Springfield, MO

SBJ photo by Wes Hamilton

A Conversation With … Patrick Misterovich

Board president, co-founder of

Posted online

It’s been about a year since was founded. What’s something you’ve learned?
We’ve been surprised with the need to re-teach students to be curious and open to new ideas. They haven’t always been asked their opinion on what’s valuable for them to learn.
It’s been a process of re-engaging with students and giving them permission to be curious about what they’re curious about.

In what ways are you re-engaging them?
In the morning, we have a “Meta” session. We do fun creativity exercises – sometimes we just talk about projects that are going on and allow students to present things they have been working on. It’s called Meta because it’s not meant to be on any topic – it’s meant to be metacognitive and that gives us the opportunity to explain what we mean by being self directed. It allows them to open up their thinking of what it means to learn. We really want them to work at a deeper level in terms of thinking about their education.

There is a current push for training students in science, technology, engineering and math careers. How is preparing students for careers?
We really want to meet the student where they’re at. We want to expose them to a lot of different things – getting them in the mode of curiosity to try things out without worrying about following the formula. A lot of what STEM can be at its best is saying technology has solutions to problems, but it’s a tool. We’re giving them the opportunity to think through problems. For instance, we just recently purchased a 3-D printer. A student presented he would like to have one, gave the reason, budget and offered to train people.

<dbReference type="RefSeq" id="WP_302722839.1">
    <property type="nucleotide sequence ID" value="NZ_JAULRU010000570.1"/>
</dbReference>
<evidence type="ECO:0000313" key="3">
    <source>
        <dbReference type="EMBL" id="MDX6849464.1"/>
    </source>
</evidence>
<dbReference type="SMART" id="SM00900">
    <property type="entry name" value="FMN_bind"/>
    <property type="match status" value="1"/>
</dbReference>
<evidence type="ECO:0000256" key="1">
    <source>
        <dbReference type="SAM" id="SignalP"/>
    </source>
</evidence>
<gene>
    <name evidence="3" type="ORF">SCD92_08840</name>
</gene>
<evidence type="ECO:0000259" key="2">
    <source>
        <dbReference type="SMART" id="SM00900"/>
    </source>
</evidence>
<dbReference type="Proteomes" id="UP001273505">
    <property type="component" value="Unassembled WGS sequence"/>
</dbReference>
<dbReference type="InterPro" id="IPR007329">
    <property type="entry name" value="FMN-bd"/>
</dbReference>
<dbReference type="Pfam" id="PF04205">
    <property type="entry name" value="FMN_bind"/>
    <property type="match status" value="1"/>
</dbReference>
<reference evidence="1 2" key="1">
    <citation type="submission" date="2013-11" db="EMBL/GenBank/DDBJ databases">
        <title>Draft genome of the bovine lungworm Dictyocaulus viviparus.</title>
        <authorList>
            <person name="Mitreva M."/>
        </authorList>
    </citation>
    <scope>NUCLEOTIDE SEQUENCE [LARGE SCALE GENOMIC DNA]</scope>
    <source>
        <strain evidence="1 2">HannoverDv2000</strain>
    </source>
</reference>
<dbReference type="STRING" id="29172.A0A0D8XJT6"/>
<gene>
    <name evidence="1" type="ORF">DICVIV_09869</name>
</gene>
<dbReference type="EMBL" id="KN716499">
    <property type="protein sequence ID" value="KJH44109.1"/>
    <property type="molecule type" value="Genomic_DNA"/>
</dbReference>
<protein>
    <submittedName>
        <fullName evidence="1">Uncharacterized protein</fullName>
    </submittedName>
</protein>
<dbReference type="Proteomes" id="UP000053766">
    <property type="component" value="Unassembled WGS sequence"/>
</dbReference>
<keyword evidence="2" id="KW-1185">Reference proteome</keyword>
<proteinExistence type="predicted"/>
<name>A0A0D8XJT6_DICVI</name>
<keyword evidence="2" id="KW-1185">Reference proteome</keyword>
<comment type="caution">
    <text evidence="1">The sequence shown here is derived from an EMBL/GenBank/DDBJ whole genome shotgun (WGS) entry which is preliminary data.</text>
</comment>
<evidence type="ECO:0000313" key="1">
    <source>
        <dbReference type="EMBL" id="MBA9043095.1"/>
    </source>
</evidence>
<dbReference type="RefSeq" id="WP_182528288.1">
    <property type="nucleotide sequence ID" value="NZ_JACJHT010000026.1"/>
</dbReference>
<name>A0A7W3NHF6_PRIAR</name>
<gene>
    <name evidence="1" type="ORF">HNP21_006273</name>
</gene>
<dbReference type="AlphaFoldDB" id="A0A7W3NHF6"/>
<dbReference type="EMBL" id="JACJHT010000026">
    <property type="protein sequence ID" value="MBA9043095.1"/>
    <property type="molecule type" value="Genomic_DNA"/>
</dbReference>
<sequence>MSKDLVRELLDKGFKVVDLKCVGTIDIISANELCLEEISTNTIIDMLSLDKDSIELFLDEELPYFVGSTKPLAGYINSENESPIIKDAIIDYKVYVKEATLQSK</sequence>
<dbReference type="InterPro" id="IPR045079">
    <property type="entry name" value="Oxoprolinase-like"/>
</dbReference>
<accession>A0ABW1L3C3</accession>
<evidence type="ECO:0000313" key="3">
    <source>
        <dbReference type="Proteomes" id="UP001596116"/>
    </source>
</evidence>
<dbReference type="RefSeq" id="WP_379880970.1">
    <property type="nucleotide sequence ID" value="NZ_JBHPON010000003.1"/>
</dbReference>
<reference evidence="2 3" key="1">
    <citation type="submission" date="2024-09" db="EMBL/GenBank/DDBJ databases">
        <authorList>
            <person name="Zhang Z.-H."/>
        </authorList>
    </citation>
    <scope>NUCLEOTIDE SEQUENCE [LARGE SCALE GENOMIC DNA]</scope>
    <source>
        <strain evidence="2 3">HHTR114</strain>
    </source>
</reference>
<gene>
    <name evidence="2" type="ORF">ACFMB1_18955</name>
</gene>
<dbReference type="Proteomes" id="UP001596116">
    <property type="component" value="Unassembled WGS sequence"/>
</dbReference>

How have students responded to this model of education?
We’ve seen them move from “what are you gong to teach me?” to “this is what I want to work on.” They voice their opinion. We had to move them away from thinking of all learning being a teacher-led class. We’re together as a community on purpose.

The reason to meet as a group is to learn from each other. You’ll see your own strengths differently when you work with others. Those with us for a year, they have that shift of mindset. They have permission to pursue what they want to and to ask others to come with them.

Do you think education as a whole is shifting toward individualized learning?
I think so. I think a lot of teachers recognize the value in giving students a voice. The hardest part is how you set it up. It’s one thing for us to do it in a school with a maximum of 40 students. A school district of 20,000 students, that’s a different venture.
I’m pretty sure education is going to move in a more a la carte direction. I think there will be a lot of alternatives out there. It may take a long time to get there, and I think you see it now in the rise of things like charter and voucher programs. But there is a lot of danger in there from a political point of view. Some of what we do is quite like home-schooling and unschooling, and I think that has been huge in the last couple of decades – just the idea that there is more than one way to educate students.


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